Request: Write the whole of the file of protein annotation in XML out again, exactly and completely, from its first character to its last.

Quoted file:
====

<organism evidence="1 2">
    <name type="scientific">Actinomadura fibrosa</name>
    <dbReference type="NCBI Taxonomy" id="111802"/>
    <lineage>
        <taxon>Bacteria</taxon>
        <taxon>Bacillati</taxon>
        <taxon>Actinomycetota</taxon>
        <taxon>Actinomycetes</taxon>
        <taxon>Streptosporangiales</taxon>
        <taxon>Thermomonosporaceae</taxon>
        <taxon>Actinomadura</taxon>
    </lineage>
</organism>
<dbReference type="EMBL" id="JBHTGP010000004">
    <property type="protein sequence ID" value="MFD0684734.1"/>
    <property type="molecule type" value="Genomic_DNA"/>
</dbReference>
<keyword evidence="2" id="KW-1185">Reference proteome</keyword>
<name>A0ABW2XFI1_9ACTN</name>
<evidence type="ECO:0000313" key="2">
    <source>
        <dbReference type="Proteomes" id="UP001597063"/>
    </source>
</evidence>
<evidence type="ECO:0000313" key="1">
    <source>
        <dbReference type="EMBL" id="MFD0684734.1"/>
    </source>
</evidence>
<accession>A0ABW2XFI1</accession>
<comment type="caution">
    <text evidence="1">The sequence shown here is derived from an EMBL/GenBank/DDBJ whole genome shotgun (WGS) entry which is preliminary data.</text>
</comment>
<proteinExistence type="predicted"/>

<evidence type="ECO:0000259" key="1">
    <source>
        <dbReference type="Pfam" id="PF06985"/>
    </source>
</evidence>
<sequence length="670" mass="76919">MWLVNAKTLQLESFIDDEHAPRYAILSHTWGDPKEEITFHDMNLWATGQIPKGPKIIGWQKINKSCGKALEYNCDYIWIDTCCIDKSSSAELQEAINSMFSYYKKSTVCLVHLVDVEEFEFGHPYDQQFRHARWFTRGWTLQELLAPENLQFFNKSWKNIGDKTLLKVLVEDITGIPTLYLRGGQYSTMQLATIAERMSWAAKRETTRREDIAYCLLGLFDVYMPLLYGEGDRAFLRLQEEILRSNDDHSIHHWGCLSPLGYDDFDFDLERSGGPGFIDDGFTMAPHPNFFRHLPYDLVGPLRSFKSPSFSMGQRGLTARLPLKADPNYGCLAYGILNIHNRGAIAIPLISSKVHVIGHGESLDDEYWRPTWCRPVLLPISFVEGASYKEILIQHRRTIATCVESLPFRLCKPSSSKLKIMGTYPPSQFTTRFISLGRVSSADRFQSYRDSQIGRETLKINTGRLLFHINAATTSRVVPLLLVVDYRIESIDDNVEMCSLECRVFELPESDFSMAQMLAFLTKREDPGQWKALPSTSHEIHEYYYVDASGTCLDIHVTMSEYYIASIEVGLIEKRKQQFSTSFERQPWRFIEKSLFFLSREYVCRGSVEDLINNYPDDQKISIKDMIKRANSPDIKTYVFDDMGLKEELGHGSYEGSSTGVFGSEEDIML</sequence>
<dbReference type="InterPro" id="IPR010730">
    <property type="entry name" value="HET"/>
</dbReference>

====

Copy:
<organism evidence="1 2">
    <name type="scientific">Actinomadura fibrosa</name>
    <dbReference type="NCBI Taxonomy" id="111802"/>
    <lineage>
        <taxon>Bacteria</taxon>
        <taxon>Bacillati</taxon>
        <taxon>Actinomycetota</taxon>
        <taxon>Actinomycetes</taxon>
        <taxon>Streptosporangiales</taxon>
        <taxon>Thermomonosporaceae</taxon>
        <taxon>Actinomadura</taxon>
    </lineage>
</organism>
<dbReference type="EMBL" id="JBHTGP010000004">
    <property type="protein sequence ID" value="MFD0684734.1"/>
    <property type="molecule type" value="Genomic_DNA"/>
</dbReference>
<keyword evidence="2" id="KW-1185">Reference proteome</keyword>
<name>A0ABW2XFI1_9ACTN</name>
<evidence type="ECO:0000313" key="2">
    <source>
        <dbReference type="Proteomes" id="UP001597063"/>
    </source>
</evidence>
<evidence type="ECO:0000313" key="1">
    <source>
        <dbReference type="EMBL" id="MFD0684734.1"/>
    </source>
</evidence>
<accession>A0ABW2XFI1</accession>
<comment type="caution">
    <text evidence="1">The sequence shown here is derived from an EMBL/GenBank/DDBJ whole genome shotgun (WGS) entry which is preliminary data.</text>
</comment>
<proteinExistence type="predicted"/>

<evidence type="ECO:0000259" key="1">
    <source>
        <dbReference type="Pfam" id="PF06985"/>
    </source>
</evidence>
<sequence length="670" mass="76919">MWLVNAKTLQLESFIDDEHAPRYAILSHTWGDPKEEITFHDMNLWATGQIPKGPKIIGWQKINKSCGKALEYNCDYIWIDTCCIDKSSSAELQEAINSMFSYYKKSTVCLVHLVDVEEFEFGHPYDQQFRHARWFTRGWTLQELLAPENLQFFNKSWKNIGDKTLLKVLVEDITGIPTLYLRGGQYSTMQLATIAERMSWAAKRETTRREDIAYCLLGLFDVYMPLLYGEGDRAFLRLQEEILRSNDDHSIHHWGCLSPLGYDDFDFDLERSGGPGFIDDGFTMAPHPNFFRHLPYDLVGPLRSFKSPSFSMGQRGLTARLPLKADPNYGCLAYGILNIHNRGAIAIPLISSKVHVIGHGESLDDEYWRPTWCRPVLLPISFVEGASYKEILIQHRRTIATCVESLPFRLCKPSSSKLKIMGTYPPSQFTTRFISLGRVSSADRFQSYRDSQIGRETLKINTGRLLFHINAATTSRVVPLLLVVDYRIESIDDNVEMCSLECRVFELPESDFSMAQMLAFLTKREDPGQWKALPSTSHEIHEYYYVDASGTCLDIHVTMSEYYIASIEVGLIEKRKQQFSTSFERQPWRFIEKSLFFLSREYVCRGSVEDLINNYPDDQKISIKDMIKRANSPDIKTYVFDDMGLKEELGHGSYEGSSTGVFGSEEDIML</sequence>
<dbReference type="InterPro" id="IPR010730">
    <property type="entry name" value="HET"/>
</dbReference>